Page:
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The Truth About Being Open With Your Feelings

29th September 2015


Nearly a year ago now, my life took a sudden and drastic change as I was released from an emotional prison and flew freely into a world where I didn't have to ask permission or be drowned away from family and friends. Suddenly, I had a voice again, and after two years of near silence I opened my mouth and spilled out the feelings. I worked hard to be as open and honest as possible, to everybody who asked or showed concern. I began to speak about things like the intense sadness, the even more intense highs and the borderline like traits that shape each decision and choice I make. But is it for the better, or for worse?

It's really quite a complex thing to answer I suppose, but in a nutshell... It is for worse. It is not better to tell people, or not everyone, anyway. Some of you may agree, others may not. But in my experience, people care less now and ignore me a lot more than when I was silent and nervous. Circumstances have no doubt changed, and the way we share our feelings also makes a difference. Cue the list...

If they can't click "like", its gonna get scrolled past. Using social media as an outlet for your feelings is THE WORST thing you could do. Nothing wants to make you cry in the woods alone more than a post that nobody has liked or dared to comment upon. It makes you feel very, very alone. Blogging about it is also probably almost as bad (oops). Modern communication makes a lonely person feel significantly more alone, even if people will talk to them. Call somebody, or better yet, go talk to their face. If you find somebody that actually listens (or does a damn good job pretending to), cherish them. They are a RARE find.

A bit much to drink again, me thinks.

Image: One of those pictures I don't remember getting taken. If you have no one who cares, DRINK!!! 24/08/2014.

The reckless outlet was FAR funnier. So I finally get blessed with the opportunity to open my mouth, but it seems no one really wants to hear it. I kind of get why, because when it was all held in silence, the pain came out in hilarious and often dangerous ways. Bursting into laughter at the most serious times was probably entertaining for some (but not Day, sorry Day). Also watching me get so drunk that I forgot my name and took my clothes off must have been a right gag too. The insane drunken Parkour was no doubt thrilling also. My hidden pain manifested in amazing ways, but sadly it never made me feel any happier. As I lost weight from stress and started pulling my beautiful hair out, it was clear to me (but still no one else) that I was beginning the process of dying, and only I cared enough to stop it.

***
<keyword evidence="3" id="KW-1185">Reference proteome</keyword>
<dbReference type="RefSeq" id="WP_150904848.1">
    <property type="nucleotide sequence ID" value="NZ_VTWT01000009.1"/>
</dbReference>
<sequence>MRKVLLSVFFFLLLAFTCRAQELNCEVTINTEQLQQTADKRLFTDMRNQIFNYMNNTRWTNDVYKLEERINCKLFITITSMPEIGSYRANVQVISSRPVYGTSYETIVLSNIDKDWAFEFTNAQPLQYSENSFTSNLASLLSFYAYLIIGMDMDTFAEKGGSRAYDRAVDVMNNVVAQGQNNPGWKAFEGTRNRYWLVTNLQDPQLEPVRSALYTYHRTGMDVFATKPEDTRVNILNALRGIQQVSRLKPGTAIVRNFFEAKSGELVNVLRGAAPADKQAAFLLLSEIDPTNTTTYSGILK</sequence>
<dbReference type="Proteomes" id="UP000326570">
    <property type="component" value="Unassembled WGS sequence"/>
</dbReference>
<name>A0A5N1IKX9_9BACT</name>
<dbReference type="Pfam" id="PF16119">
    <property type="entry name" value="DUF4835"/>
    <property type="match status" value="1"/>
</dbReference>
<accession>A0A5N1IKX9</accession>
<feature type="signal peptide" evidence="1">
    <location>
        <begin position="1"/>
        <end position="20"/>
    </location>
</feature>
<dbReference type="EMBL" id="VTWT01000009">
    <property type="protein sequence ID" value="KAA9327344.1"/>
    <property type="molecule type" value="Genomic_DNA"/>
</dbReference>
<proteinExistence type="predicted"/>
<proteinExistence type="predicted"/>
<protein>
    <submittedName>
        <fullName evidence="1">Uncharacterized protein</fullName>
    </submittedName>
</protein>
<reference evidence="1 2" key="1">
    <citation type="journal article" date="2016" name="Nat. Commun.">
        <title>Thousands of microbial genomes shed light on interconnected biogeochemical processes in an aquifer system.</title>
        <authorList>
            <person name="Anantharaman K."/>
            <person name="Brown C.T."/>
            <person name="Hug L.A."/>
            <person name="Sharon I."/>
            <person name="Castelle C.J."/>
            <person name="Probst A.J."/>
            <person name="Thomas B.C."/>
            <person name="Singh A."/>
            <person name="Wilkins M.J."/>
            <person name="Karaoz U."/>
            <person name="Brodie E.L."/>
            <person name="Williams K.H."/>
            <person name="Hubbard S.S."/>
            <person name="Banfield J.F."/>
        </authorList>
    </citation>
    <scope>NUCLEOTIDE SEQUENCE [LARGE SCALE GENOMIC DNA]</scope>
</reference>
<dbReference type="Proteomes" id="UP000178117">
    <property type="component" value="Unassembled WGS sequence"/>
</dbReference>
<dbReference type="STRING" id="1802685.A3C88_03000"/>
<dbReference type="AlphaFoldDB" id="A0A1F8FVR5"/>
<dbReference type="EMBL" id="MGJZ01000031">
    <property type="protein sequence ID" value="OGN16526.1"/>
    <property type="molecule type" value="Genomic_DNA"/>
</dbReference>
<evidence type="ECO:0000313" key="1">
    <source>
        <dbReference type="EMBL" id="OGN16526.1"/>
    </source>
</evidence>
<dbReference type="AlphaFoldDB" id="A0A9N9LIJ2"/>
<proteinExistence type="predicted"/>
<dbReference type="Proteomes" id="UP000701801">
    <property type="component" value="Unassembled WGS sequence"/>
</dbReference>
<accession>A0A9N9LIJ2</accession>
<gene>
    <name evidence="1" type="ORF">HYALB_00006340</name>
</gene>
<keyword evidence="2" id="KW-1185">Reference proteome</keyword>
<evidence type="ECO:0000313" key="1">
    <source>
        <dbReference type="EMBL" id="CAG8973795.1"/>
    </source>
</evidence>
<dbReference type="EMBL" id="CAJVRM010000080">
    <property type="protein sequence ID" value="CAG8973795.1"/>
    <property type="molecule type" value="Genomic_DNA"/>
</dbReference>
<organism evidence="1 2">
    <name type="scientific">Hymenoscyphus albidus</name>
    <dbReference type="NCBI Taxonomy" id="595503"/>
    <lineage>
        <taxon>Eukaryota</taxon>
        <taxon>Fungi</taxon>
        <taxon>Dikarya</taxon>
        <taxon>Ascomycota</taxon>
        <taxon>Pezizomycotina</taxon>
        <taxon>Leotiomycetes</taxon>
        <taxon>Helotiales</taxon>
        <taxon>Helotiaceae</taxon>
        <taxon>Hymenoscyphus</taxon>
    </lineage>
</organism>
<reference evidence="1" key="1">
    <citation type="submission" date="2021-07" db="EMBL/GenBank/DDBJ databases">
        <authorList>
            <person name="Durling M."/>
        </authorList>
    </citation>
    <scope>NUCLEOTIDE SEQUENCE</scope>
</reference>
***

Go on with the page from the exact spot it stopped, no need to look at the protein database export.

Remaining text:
The good gossip stories are gone. It must have been great at the time when every week revealed new and exciting (not for me) rumours. The town constantly had new dirt to rummage; why the bars were failing and who was the next guy visiting the one man brothel I was so closely associated to. All the time I was relatively silent, so it was easy to speculate as to what might be going on behind closed doors. Everyone heard the whispers, watched the business collapse and gossip of the slashed tires, those physical displays almost speaking on my behalf. When finally it was over though, the flashbacks and nightmares didn't just vanish with the culprit. Cleaning up the emotional mess left behind is long and boring, nobody wants to hear about cleaning up mess!

If its not a quick fix, its not worth it. The worst thing about mental illnesses has got to be this; they take bloody ages to recover from. We all know it, or have seen it. The sad truth it seems though, is that people soon tire of listening and stop caring if it lasts more than a few months. Best get yourself off to a councellor, they are professionally trained in pretending to give a damn. I get it that people don't want to hear too much negativity in their lives, but sometimes having a person to talk to is all that stops the relapses and fatal downfalls.

So, am I saying I regret opening up about my troubles? No. Because doing so allowed me to discover who would remain by my side, and who would slip off in the night like a thief. Now I know that actually, a few people do genuinely give a damn as to whether I'm alive or face down in a ditch. But I should probably learn that the majority of people, don't. I should learn not to even bother beginning to explain to them what is happening, because they don't really want to know. You need to be both open and hidden in this life, selecting who is a worthy key holder for your fragile emotions. Those who don't care are best just to see the fake smile and skip along in their hunky dory world of selfishness. Think about the welfare of others? Preposterous! Give your heart only to those who have earned it.